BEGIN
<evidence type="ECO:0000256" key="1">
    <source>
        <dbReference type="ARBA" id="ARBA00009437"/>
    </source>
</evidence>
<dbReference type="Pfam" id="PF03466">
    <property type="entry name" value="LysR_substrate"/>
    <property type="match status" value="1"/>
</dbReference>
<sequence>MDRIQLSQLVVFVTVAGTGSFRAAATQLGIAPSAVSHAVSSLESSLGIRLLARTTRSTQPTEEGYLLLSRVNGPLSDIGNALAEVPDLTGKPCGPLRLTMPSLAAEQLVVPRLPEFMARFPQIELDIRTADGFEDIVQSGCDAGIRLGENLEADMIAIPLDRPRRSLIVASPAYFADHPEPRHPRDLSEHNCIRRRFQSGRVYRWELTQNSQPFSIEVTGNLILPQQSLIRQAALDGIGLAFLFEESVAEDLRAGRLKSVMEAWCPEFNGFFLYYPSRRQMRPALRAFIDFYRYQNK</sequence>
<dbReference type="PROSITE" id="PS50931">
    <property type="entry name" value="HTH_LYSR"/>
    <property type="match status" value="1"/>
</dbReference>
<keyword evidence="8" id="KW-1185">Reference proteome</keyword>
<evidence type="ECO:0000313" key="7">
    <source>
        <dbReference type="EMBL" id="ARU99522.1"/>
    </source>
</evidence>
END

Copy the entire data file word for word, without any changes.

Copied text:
<evidence type="ECO:0000256" key="1">
    <source>
        <dbReference type="ARBA" id="ARBA00009437"/>
    </source>
</evidence>
<dbReference type="Pfam" id="PF03466">
    <property type="entry name" value="LysR_substrate"/>
    <property type="match status" value="1"/>
</dbReference>
<sequence>MDRIQLSQLVVFVTVAGTGSFRAAATQLGIAPSAVSHAVSSLESSLGIRLLARTTRSTQPTEEGYLLLSRVNGPLSDIGNALAEVPDLTGKPCGPLRLTMPSLAAEQLVVPRLPEFMARFPQIELDIRTADGFEDIVQSGCDAGIRLGENLEADMIAIPLDRPRRSLIVASPAYFADHPEPRHPRDLSEHNCIRRRFQSGRVYRWELTQNSQPFSIEVTGNLILPQQSLIRQAALDGIGLAFLFEESVAEDLRAGRLKSVMEAWCPEFNGFFLYYPSRRQMRPALRAFIDFYRYQNK</sequence>
<dbReference type="PROSITE" id="PS50931">
    <property type="entry name" value="HTH_LYSR"/>
    <property type="match status" value="1"/>
</dbReference>
<keyword evidence="8" id="KW-1185">Reference proteome</keyword>
<evidence type="ECO:0000313" key="7">
    <source>
        <dbReference type="EMBL" id="ARU99522.1"/>
    </source>
</evidence>